Nigeria has ceded its status as Africa’s top oil producer to Angola as Nigeria’s crude oil production dropped to 1.677 million barrels per day (mbpd), the lowest in 20 years, following attacks on oil installations and facilities in the country.
A resurgent military group called Niger Delta Avengers have taken it upon themselves to attack and destroy pipelines and major installations in Nigeria’s oil rich Niger-Delta region.
Two weeks ago, Chevron Corp. shut down about 90,000 barrels a day of output after an attack on a joint-venture offshore platform that serves as a gathering point for production from several fields. However, data compiled by Bloomberg, show that even before the attack, oil production had fallen below 1.7 mbpd for the first time since 1994.
“This is some very, very sophisticated brazen attack,” Dolapo Oni, the Lagos-based head of energy research at Ecobank Transnational Inc told Bloomberg. “It is a resurgence of militancy. These guys don’t seem to be after money. They just want to frustrate the government.”
Royal Dutch Shell stopped oil shipments following a key pipeline attack which supplies a terminal with an export output of about 250,000 barrels a day. Shell has been forced to evacuate a major oil field after militants issued threats of an attack.
The fresh round of attacks was fueled by President Muhammed Buhari’s vow to root out corruption and oil theft. The Niger Delta Avengers group says its goal is to bring down the Nigeria economy unless the government gives in to its numerous demands one of which is to clean up Ogoniland. The group also calls for the continuation of an amnesty program for militants in the region. During the reign of the Late-President Umaru Musa Yar’Adua, militants were given amnesty and disarmed in exchange for monthly payments from the government in some cases. In response to these demands, Nigeria’s president Buhari has ordered the military to “crush” the group.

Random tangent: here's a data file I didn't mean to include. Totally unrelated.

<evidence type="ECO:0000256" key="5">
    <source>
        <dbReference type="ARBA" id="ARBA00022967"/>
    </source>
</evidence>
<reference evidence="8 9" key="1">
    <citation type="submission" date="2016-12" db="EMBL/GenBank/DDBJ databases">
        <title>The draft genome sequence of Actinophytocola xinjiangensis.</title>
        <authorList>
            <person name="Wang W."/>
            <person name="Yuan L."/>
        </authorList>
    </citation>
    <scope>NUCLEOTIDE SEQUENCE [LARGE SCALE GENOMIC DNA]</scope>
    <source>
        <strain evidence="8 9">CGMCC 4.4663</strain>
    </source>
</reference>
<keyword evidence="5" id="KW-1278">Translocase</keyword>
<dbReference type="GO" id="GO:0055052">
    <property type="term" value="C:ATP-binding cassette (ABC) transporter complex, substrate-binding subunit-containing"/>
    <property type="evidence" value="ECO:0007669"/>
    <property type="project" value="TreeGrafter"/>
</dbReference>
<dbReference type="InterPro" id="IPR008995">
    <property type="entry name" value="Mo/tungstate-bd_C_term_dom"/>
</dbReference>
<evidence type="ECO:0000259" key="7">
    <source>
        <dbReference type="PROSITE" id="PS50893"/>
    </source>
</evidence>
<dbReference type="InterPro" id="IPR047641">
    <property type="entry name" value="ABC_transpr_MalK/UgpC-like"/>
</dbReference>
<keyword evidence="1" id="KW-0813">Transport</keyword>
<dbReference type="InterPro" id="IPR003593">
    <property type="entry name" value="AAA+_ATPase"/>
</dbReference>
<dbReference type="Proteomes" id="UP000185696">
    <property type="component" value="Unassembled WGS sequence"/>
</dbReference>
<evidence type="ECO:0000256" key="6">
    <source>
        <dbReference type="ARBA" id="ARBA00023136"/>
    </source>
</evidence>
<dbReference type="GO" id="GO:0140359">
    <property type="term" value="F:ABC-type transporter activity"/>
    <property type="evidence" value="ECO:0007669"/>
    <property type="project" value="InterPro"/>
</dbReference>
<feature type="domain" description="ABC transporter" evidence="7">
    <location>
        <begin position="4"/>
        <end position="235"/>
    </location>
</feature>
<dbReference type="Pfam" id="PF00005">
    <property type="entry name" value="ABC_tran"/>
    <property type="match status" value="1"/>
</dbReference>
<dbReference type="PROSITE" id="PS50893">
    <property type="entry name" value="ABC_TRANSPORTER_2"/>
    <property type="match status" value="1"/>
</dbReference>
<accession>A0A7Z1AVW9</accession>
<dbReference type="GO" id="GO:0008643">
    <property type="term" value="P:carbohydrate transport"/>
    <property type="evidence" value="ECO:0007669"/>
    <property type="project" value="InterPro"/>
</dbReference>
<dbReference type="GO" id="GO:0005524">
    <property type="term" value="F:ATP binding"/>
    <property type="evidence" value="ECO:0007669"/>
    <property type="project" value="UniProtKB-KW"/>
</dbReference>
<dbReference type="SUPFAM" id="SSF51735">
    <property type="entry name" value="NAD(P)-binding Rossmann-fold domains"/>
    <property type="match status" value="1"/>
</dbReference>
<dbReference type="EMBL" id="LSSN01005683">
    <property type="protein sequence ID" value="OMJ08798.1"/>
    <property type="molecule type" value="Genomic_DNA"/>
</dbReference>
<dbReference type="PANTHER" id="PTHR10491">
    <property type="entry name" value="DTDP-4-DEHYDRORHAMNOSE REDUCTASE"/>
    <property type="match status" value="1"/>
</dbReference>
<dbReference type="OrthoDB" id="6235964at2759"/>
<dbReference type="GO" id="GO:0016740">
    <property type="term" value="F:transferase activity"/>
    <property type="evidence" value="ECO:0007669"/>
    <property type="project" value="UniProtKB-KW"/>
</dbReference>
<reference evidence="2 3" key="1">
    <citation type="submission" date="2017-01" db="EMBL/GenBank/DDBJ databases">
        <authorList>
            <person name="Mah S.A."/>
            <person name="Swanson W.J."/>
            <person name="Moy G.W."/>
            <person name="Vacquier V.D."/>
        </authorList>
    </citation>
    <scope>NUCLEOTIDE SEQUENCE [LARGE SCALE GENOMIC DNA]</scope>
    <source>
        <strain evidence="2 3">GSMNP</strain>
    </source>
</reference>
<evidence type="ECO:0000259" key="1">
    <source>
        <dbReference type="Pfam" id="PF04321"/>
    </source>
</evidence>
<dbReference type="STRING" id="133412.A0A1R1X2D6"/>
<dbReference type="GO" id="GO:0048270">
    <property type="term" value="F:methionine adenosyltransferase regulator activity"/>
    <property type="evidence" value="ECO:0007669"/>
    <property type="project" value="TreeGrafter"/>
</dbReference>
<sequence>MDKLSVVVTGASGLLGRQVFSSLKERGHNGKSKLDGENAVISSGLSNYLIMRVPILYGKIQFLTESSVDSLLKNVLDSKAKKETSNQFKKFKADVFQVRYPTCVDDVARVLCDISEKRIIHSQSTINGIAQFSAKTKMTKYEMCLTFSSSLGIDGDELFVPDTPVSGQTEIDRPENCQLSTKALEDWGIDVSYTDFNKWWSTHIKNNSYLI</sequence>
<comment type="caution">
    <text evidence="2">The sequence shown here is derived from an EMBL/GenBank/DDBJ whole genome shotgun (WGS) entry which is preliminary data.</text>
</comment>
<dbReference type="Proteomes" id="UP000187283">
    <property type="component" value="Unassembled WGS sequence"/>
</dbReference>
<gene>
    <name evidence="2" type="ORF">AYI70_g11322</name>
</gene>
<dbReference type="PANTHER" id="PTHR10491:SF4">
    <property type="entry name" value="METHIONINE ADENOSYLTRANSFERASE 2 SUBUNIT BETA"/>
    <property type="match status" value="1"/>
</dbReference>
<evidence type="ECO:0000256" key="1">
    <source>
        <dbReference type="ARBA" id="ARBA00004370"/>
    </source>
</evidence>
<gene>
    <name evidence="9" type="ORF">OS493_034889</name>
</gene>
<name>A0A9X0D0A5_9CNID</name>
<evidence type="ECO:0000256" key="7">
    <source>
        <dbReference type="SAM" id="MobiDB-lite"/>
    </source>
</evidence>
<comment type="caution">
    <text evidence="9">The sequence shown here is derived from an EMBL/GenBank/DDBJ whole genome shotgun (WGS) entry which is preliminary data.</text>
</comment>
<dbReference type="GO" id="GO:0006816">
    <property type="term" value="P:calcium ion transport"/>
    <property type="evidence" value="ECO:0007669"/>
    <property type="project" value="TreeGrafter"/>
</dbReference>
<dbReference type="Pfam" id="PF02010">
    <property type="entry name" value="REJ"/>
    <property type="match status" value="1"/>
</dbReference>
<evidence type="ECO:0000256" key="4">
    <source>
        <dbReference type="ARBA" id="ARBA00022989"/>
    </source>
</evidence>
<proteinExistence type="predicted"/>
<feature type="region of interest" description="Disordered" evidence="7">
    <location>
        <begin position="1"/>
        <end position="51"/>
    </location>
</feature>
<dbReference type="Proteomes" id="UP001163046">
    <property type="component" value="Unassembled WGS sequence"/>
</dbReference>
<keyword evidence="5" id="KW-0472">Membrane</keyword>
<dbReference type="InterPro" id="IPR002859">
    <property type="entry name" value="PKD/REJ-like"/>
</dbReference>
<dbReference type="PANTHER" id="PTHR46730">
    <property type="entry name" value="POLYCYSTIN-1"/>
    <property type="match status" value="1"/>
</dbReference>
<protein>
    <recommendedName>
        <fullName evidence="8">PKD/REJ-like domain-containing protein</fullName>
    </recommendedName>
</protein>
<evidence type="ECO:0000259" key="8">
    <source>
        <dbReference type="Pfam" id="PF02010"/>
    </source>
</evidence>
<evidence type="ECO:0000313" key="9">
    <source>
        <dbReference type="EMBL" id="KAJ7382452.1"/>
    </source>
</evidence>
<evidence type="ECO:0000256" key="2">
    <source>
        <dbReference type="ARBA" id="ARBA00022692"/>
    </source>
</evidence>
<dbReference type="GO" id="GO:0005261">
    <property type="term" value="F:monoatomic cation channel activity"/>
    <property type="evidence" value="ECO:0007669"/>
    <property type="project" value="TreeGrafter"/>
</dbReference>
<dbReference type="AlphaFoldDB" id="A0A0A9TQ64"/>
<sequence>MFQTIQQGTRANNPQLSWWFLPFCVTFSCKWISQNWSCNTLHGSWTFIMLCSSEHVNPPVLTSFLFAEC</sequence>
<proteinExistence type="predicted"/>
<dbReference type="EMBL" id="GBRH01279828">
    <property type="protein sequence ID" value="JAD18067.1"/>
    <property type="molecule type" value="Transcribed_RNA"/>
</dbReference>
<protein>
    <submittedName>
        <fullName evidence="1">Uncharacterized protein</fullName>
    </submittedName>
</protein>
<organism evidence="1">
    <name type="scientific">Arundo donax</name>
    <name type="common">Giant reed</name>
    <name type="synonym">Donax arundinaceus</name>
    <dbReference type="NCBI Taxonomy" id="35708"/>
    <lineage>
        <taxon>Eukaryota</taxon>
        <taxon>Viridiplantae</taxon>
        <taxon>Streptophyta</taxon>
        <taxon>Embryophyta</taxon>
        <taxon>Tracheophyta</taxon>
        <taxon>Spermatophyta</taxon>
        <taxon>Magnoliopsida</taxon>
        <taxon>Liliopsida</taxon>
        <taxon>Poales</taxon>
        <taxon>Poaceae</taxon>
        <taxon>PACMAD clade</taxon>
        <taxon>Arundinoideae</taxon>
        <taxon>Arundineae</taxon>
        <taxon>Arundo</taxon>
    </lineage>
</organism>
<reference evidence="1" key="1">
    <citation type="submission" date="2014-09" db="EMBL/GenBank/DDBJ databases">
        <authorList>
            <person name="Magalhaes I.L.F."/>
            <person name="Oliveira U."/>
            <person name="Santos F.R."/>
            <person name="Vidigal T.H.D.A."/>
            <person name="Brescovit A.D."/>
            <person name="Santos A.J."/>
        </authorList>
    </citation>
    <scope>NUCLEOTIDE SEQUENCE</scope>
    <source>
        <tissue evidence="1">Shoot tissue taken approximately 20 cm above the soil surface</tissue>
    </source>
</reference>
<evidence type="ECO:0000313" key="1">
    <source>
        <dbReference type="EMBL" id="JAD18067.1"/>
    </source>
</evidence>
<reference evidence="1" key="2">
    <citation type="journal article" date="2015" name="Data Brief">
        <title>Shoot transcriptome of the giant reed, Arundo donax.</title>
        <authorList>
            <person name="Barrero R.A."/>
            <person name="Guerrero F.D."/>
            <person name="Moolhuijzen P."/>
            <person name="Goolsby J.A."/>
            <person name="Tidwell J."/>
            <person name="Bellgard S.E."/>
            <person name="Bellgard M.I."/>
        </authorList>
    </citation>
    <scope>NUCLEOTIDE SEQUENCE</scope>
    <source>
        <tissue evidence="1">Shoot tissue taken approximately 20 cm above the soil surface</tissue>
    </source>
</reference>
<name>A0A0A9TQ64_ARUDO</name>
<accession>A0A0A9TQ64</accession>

The slump in energy prices in the Nigerian government has caused major damage on the economy and separate attacks in the north of the country by the Boko Haram Islamist insurgency further cripples the financial standing in the nation.
In the meantime, Angola recorded an increase in its production to 1.782 million bpd in March from 1.767 million bpd in February. Last November the country surpassed Nigeria in production level as it recorded a production of 1.722 million bpd, from the 1.607 million bpd produced by Nigeria.
Nigeria’s oil resource accounts for 70 percent of the country’s earnings, and this makes it even difficult for a country that is trying to fund a record budget deficit. Nigeria is still trying to deal with a fuel shortage crisis, caused by the government’s persistence on avoiding a deflation of its currency despite a steep drop against the dollar.
In a bid to resolve the issues, on Tuesday (May 10), the government declared a total removal of subsidies on petrol, saying marketers are “free to import” petrol subject to existing quality specifications but also set the new price of fuel at N145 ($0.73)—a 68% increase.
"Lower oil prices have meant that the poorer oil-producing countries don’t have enough money to pay for social services,” said Ehsan Ul-Haq, senior oil analyst at KBC Process Technology Ltd. “Protests are increasing as a result."
The country’s foreign reserves have fallen to less than $27 billion, the lowest since 2005. The International Monetary Fund, however, expects the economy to expand 2.3 percent this year, the weakest growth since 1999.
"If prices remain low, we will see more and more problems including this kind of sabotage attacks," said Ul-Haq.
Image credit: AP Photo/Sunday Alamba